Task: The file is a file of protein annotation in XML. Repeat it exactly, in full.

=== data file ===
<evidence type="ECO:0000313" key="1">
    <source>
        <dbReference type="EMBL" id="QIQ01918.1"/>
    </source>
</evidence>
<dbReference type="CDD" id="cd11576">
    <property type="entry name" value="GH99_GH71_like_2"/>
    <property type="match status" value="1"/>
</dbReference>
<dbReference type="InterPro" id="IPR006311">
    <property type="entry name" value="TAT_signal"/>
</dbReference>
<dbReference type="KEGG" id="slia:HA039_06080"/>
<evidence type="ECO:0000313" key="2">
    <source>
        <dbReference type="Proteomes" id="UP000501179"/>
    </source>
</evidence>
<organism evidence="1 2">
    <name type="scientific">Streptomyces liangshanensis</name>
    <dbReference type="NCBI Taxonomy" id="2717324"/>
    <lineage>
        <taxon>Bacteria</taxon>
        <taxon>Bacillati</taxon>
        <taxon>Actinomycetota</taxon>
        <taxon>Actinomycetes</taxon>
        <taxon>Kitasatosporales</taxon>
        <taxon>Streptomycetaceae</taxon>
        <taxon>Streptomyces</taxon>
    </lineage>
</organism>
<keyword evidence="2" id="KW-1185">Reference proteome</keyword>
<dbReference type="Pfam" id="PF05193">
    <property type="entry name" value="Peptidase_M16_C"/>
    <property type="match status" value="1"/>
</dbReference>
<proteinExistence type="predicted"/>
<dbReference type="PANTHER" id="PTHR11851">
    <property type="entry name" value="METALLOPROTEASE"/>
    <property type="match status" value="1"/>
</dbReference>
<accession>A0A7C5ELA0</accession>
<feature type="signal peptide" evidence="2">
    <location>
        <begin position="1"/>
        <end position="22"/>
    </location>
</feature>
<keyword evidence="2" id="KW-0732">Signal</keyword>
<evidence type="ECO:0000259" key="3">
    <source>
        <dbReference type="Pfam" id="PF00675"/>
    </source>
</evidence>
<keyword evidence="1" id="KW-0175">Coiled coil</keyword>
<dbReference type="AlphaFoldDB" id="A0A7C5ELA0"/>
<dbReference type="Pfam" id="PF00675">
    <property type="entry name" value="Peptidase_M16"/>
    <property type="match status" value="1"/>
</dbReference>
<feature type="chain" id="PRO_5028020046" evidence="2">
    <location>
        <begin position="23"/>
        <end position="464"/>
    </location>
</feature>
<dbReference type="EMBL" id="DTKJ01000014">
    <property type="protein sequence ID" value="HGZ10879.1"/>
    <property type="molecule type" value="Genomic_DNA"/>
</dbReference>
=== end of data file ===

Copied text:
<evidence type="ECO:0000313" key="1">
    <source>
        <dbReference type="EMBL" id="QIQ01918.1"/>
    </source>
</evidence>
<dbReference type="CDD" id="cd11576">
    <property type="entry name" value="GH99_GH71_like_2"/>
    <property type="match status" value="1"/>
</dbReference>
<dbReference type="InterPro" id="IPR006311">
    <property type="entry name" value="TAT_signal"/>
</dbReference>
<dbReference type="KEGG" id="slia:HA039_06080"/>
<evidence type="ECO:0000313" key="2">
    <source>
        <dbReference type="Proteomes" id="UP000501179"/>
    </source>
</evidence>
<organism evidence="1 2">
    <name type="scientific">Streptomyces liangshanensis</name>
    <dbReference type="NCBI Taxonomy" id="2717324"/>
    <lineage>
        <taxon>Bacteria</taxon>
        <taxon>Bacillati</taxon>
        <taxon>Actinomycetota</taxon>
        <taxon>Actinomycetes</taxon>
        <taxon>Kitasatosporales</taxon>
        <taxon>Streptomycetaceae</taxon>
        <taxon>Streptomyces</taxon>
    </lineage>
</organism>
<keyword evidence="2" id="KW-1185">Reference proteome</keyword>
<dbReference type="Pfam" id="PF05193">
    <property type="entry name" value="Peptidase_M16_C"/>
    <property type="match status" value="1"/>
</dbReference>
<proteinExistence type="predicted"/>
<dbReference type="PANTHER" id="PTHR11851">
    <property type="entry name" value="METALLOPROTEASE"/>
    <property type="match status" value="1"/>
</dbReference>
<accession>A0A7C5ELA0</accession>
<feature type="signal peptide" evidence="2">
    <location>
        <begin position="1"/>
        <end position="22"/>
    </location>
</feature>
<keyword evidence="2" id="KW-0732">Signal</keyword>
<evidence type="ECO:0000259" key="3">
    <source>
        <dbReference type="Pfam" id="PF00675"/>
    </source>
</evidence>
<keyword evidence="1" id="KW-0175">Coiled coil</keyword>
<dbReference type="AlphaFoldDB" id="A0A7C5ELA0"/>
<dbReference type="Pfam" id="PF00675">
    <property type="entry name" value="Peptidase_M16"/>
    <property type="match status" value="1"/>
</dbReference>
<feature type="chain" id="PRO_5028020046" evidence="2">
    <location>
        <begin position="23"/>
        <end position="464"/>
    </location>
</feature>
<dbReference type="EMBL" id="DTKJ01000014">
    <property type="protein sequence ID" value="HGZ10879.1"/>
    <property type="molecule type" value="Genomic_DNA"/>
</dbReference>